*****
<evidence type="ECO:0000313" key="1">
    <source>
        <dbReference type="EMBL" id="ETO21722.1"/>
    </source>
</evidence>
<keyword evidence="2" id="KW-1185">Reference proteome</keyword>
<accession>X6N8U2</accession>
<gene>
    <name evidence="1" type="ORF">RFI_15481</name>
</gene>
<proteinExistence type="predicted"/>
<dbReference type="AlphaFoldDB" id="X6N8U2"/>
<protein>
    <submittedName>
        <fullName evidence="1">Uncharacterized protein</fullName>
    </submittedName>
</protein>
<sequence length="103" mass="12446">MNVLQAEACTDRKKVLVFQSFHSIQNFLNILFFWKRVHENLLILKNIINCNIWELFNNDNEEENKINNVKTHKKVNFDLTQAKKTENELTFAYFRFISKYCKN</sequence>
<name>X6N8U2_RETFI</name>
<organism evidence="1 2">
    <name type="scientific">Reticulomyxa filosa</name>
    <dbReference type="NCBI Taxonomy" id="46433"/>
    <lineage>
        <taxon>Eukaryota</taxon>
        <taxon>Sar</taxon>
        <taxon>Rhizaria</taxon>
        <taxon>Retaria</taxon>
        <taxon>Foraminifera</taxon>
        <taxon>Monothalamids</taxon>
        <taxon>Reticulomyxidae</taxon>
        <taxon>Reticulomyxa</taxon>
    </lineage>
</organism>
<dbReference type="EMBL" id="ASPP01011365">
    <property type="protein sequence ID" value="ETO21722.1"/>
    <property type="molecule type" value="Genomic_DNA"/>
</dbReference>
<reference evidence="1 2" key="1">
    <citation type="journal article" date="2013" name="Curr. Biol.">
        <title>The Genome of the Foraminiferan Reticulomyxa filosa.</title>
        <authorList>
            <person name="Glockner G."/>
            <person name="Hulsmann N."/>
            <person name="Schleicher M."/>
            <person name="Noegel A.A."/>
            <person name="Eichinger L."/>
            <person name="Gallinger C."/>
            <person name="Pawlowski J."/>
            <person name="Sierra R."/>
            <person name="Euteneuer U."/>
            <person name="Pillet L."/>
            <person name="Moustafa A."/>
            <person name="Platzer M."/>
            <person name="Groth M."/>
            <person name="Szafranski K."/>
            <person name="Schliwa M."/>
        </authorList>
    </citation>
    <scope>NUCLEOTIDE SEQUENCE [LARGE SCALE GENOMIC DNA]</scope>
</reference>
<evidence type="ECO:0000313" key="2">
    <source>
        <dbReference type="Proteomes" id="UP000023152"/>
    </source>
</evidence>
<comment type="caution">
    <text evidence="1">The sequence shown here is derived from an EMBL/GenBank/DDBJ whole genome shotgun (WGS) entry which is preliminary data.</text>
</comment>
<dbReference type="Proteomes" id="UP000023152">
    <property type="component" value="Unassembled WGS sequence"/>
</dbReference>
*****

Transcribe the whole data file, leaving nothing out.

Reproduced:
<evidence type="ECO:0000313" key="1">
    <source>
        <dbReference type="EMBL" id="ETO21722.1"/>
    </source>
</evidence>
<keyword evidence="2" id="KW-1185">Reference proteome</keyword>
<accession>X6N8U2</accession>
<gene>
    <name evidence="1" type="ORF">RFI_15481</name>
</gene>
<proteinExistence type="predicted"/>
<dbReference type="AlphaFoldDB" id="X6N8U2"/>
<protein>
    <submittedName>
        <fullName evidence="1">Uncharacterized protein</fullName>
    </submittedName>
</protein>
<sequence length="103" mass="12446">MNVLQAEACTDRKKVLVFQSFHSIQNFLNILFFWKRVHENLLILKNIINCNIWELFNNDNEEENKINNVKTHKKVNFDLTQAKKTENELTFAYFRFISKYCKN</sequence>
<name>X6N8U2_RETFI</name>
<organism evidence="1 2">
    <name type="scientific">Reticulomyxa filosa</name>
    <dbReference type="NCBI Taxonomy" id="46433"/>
    <lineage>
        <taxon>Eukaryota</taxon>
        <taxon>Sar</taxon>
        <taxon>Rhizaria</taxon>
        <taxon>Retaria</taxon>
        <taxon>Foraminifera</taxon>
        <taxon>Monothalamids</taxon>
        <taxon>Reticulomyxidae</taxon>
        <taxon>Reticulomyxa</taxon>
    </lineage>
</organism>
<dbReference type="EMBL" id="ASPP01011365">
    <property type="protein sequence ID" value="ETO21722.1"/>
    <property type="molecule type" value="Genomic_DNA"/>
</dbReference>
<reference evidence="1 2" key="1">
    <citation type="journal article" date="2013" name="Curr. Biol.">
        <title>The Genome of the Foraminiferan Reticulomyxa filosa.</title>
        <authorList>
            <person name="Glockner G."/>
            <person name="Hulsmann N."/>
            <person name="Schleicher M."/>
            <person name="Noegel A.A."/>
            <person name="Eichinger L."/>
            <person name="Gallinger C."/>
            <person name="Pawlowski J."/>
            <person name="Sierra R."/>
            <person name="Euteneuer U."/>
            <person name="Pillet L."/>
            <person name="Moustafa A."/>
            <person name="Platzer M."/>
            <person name="Groth M."/>
            <person name="Szafranski K."/>
            <person name="Schliwa M."/>
        </authorList>
    </citation>
    <scope>NUCLEOTIDE SEQUENCE [LARGE SCALE GENOMIC DNA]</scope>
</reference>
<evidence type="ECO:0000313" key="2">
    <source>
        <dbReference type="Proteomes" id="UP000023152"/>
    </source>
</evidence>
<comment type="caution">
    <text evidence="1">The sequence shown here is derived from an EMBL/GenBank/DDBJ whole genome shotgun (WGS) entry which is preliminary data.</text>
</comment>
<dbReference type="Proteomes" id="UP000023152">
    <property type="component" value="Unassembled WGS sequence"/>
</dbReference>